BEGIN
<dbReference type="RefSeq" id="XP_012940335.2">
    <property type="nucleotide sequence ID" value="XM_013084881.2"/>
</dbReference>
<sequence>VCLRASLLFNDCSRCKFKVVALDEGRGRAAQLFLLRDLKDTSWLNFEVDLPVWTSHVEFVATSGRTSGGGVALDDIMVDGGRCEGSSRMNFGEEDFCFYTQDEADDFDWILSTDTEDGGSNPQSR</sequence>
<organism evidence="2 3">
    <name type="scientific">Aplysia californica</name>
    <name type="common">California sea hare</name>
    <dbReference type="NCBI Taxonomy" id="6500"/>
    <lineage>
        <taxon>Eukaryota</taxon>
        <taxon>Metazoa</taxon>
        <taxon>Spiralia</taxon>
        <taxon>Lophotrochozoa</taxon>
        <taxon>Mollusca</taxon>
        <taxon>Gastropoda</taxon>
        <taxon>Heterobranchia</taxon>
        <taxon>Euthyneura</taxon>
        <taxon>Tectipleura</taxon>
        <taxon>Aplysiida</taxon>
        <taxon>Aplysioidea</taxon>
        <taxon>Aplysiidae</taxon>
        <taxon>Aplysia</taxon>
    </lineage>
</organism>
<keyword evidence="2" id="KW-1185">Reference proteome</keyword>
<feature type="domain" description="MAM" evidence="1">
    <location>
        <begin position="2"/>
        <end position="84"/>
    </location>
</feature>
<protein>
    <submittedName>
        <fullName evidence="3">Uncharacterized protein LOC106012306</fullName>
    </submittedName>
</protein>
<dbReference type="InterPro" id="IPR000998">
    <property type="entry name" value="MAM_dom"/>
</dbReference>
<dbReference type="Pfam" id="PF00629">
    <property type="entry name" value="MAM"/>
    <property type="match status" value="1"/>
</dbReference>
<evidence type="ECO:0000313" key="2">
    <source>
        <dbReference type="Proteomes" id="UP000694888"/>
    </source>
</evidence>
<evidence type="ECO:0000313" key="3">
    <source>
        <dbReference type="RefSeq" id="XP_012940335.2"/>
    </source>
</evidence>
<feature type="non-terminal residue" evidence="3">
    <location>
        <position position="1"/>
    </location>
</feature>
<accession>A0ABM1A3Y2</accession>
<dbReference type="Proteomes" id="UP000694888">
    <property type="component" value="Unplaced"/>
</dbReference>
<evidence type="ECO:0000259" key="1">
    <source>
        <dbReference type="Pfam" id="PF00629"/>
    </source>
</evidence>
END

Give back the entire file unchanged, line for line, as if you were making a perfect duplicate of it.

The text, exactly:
<dbReference type="RefSeq" id="XP_012940335.2">
    <property type="nucleotide sequence ID" value="XM_013084881.2"/>
</dbReference>
<sequence>VCLRASLLFNDCSRCKFKVVALDEGRGRAAQLFLLRDLKDTSWLNFEVDLPVWTSHVEFVATSGRTSGGGVALDDIMVDGGRCEGSSRMNFGEEDFCFYTQDEADDFDWILSTDTEDGGSNPQSR</sequence>
<organism evidence="2 3">
    <name type="scientific">Aplysia californica</name>
    <name type="common">California sea hare</name>
    <dbReference type="NCBI Taxonomy" id="6500"/>
    <lineage>
        <taxon>Eukaryota</taxon>
        <taxon>Metazoa</taxon>
        <taxon>Spiralia</taxon>
        <taxon>Lophotrochozoa</taxon>
        <taxon>Mollusca</taxon>
        <taxon>Gastropoda</taxon>
        <taxon>Heterobranchia</taxon>
        <taxon>Euthyneura</taxon>
        <taxon>Tectipleura</taxon>
        <taxon>Aplysiida</taxon>
        <taxon>Aplysioidea</taxon>
        <taxon>Aplysiidae</taxon>
        <taxon>Aplysia</taxon>
    </lineage>
</organism>
<keyword evidence="2" id="KW-1185">Reference proteome</keyword>
<feature type="domain" description="MAM" evidence="1">
    <location>
        <begin position="2"/>
        <end position="84"/>
    </location>
</feature>
<protein>
    <submittedName>
        <fullName evidence="3">Uncharacterized protein LOC106012306</fullName>
    </submittedName>
</protein>
<dbReference type="InterPro" id="IPR000998">
    <property type="entry name" value="MAM_dom"/>
</dbReference>
<dbReference type="Pfam" id="PF00629">
    <property type="entry name" value="MAM"/>
    <property type="match status" value="1"/>
</dbReference>
<evidence type="ECO:0000313" key="2">
    <source>
        <dbReference type="Proteomes" id="UP000694888"/>
    </source>
</evidence>
<evidence type="ECO:0000313" key="3">
    <source>
        <dbReference type="RefSeq" id="XP_012940335.2"/>
    </source>
</evidence>
<feature type="non-terminal residue" evidence="3">
    <location>
        <position position="1"/>
    </location>
</feature>
<accession>A0ABM1A3Y2</accession>
<dbReference type="Proteomes" id="UP000694888">
    <property type="component" value="Unplaced"/>
</dbReference>
<evidence type="ECO:0000259" key="1">
    <source>
        <dbReference type="Pfam" id="PF00629"/>
    </source>
</evidence>